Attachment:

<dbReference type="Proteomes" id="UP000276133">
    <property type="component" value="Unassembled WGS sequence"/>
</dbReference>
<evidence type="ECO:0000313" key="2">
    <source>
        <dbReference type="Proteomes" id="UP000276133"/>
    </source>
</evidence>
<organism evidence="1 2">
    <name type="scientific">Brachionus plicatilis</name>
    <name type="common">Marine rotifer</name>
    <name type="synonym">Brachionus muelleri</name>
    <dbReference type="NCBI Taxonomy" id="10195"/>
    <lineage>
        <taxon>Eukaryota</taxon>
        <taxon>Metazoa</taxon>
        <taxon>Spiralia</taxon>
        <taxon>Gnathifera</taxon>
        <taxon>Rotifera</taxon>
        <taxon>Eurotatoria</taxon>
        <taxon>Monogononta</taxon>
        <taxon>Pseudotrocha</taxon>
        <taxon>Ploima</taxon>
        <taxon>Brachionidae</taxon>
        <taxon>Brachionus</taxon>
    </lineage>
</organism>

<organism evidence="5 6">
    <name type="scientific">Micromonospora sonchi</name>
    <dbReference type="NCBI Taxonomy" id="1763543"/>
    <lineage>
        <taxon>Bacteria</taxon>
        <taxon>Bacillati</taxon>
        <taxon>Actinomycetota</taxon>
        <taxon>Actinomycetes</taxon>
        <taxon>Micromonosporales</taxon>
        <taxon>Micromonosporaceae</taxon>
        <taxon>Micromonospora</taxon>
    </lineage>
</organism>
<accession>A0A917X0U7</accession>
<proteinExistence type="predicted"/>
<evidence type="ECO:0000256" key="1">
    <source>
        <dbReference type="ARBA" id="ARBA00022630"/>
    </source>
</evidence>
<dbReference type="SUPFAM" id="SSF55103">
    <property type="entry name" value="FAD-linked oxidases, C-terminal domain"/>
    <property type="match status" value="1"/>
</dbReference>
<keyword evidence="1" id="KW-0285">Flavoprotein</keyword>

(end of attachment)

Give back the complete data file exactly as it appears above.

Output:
<dbReference type="Proteomes" id="UP000276133">
    <property type="component" value="Unassembled WGS sequence"/>
</dbReference>
<evidence type="ECO:0000313" key="2">
    <source>
        <dbReference type="Proteomes" id="UP000276133"/>
    </source>
</evidence>
<organism evidence="1 2">
    <name type="scientific">Brachionus plicatilis</name>
    <name type="common">Marine rotifer</name>
    <name type="synonym">Brachionus muelleri</name>
    <dbReference type="NCBI Taxonomy" id="10195"/>
    <lineage>
        <taxon>Eukaryota</taxon>
        <taxon>Metazoa</taxon>
        <taxon>Spiralia</taxon>
        <taxon>Gnathifera</taxon>
        <taxon>Rotifera</taxon>
        <taxon>Eurotatoria</taxon>
        <taxon>Monogononta</taxon>
        <taxon>Pseudotrocha</taxon>
        <taxon>Ploima</taxon>
        <taxon>Brachionidae</taxon>
        <taxon>Brachionus</taxon>
    </lineage>
</organism>

<organism evidence="5 6">
    <name type="scientific">Micromonospora sonchi</name>
    <dbReference type="NCBI Taxonomy" id="1763543"/>
    <lineage>
        <taxon>Bacteria</taxon>
        <taxon>Bacillati</taxon>
        <taxon>Actinomycetota</taxon>
        <taxon>Actinomycetes</taxon>
        <taxon>Micromonosporales</taxon>
        <taxon>Micromonosporaceae</taxon>
        <taxon>Micromonospora</taxon>
    </lineage>
</organism>
<accession>A0A917X0U7</accession>
<proteinExistence type="predicted"/>
<evidence type="ECO:0000256" key="1">
    <source>
        <dbReference type="ARBA" id="ARBA00022630"/>
    </source>
</evidence>
<dbReference type="SUPFAM" id="SSF55103">
    <property type="entry name" value="FAD-linked oxidases, C-terminal domain"/>
    <property type="match status" value="1"/>
</dbReference>
<keyword evidence="1" id="KW-0285">Flavoprotein</keyword>